Below the surface: Twenty-five years of seafloor litter monitoring in coastal seas of North West Europe (1992-2017)
OPEN The Science of the total environment | 2 Mar 2018
T Maes, J Barry, HA Leslie, AD Vethaak, EEM Nicolaus, RJ Law, BP Lyons, R Martinez, B Harley and JE Thain
Marine litter presents a global problem, with increasing quantities documented in recent decades. The distribution and abundance of marine litter on the seafloor off the United Kingdom’s (UK) coasts were quantified during 39 independent scientific surveys conducted between 1992 and 2017. Widespread distribution of litter items, especially plastics, were found on the seabed of the North Sea, English Channel, Celtic Sea and Irish Sea. High variation in abundance of litter items, ranging from 0 to 1835 pieces km-2of seafloor, was observed. Plastic tems such as bags, bottles and fishing related debris were commonly observed across all areas. Over the entire 25-year period (1992-2017), 63% of the 2461 trawls contained at least one plastic litter item. There was no significant temporal trend in the percentage of trawls containing any or total plastic litter items across the long-term datasets. Statistically significant trends, however, were observed in specific plastic litter categories only. These trends were all positive except for a negative trend in plastic bags in the Greater North Sea - suggesting that behavioural and legislative changes could reduce the problem of marine litter within decades.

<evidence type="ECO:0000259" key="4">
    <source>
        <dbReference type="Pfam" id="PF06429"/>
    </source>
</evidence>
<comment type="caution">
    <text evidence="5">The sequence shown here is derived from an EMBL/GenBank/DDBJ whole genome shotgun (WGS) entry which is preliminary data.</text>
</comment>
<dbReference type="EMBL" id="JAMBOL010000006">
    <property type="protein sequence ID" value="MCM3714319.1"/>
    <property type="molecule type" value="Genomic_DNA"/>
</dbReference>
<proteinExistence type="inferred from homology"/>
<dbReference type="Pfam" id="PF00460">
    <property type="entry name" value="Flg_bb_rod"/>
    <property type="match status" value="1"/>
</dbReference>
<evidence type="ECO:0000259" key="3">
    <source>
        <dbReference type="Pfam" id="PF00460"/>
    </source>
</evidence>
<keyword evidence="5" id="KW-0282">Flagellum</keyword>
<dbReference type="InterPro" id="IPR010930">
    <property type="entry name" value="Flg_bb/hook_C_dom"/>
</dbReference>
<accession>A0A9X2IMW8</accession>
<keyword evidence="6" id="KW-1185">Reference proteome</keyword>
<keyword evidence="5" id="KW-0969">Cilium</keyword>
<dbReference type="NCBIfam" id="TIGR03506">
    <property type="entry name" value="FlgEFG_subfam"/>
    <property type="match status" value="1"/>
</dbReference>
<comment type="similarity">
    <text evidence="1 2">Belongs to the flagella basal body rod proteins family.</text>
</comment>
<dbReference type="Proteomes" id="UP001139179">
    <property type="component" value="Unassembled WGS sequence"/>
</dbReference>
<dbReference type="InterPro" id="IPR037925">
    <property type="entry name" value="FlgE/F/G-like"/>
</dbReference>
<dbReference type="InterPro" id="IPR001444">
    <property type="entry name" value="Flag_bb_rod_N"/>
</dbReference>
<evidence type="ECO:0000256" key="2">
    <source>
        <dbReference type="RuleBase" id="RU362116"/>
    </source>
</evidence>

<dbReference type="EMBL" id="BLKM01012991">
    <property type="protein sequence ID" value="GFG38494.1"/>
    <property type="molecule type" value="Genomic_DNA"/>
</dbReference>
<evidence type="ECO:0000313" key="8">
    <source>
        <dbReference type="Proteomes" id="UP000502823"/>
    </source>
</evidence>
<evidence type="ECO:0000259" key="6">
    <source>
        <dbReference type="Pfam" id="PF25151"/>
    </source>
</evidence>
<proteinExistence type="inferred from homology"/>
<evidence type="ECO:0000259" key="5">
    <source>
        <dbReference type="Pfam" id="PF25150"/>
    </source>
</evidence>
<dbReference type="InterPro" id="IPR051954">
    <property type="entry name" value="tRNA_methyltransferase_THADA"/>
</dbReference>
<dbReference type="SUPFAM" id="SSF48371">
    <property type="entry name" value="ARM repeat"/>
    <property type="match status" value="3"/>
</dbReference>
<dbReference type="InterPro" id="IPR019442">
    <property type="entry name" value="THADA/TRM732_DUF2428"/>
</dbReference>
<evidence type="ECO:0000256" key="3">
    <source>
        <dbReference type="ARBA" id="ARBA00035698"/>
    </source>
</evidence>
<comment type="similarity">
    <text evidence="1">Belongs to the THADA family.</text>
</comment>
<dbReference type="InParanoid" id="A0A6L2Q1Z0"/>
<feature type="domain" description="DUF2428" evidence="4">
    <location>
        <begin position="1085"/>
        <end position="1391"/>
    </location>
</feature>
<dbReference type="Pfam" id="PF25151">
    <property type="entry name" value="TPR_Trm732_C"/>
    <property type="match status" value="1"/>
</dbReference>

* Data courtesy of Altmetric.com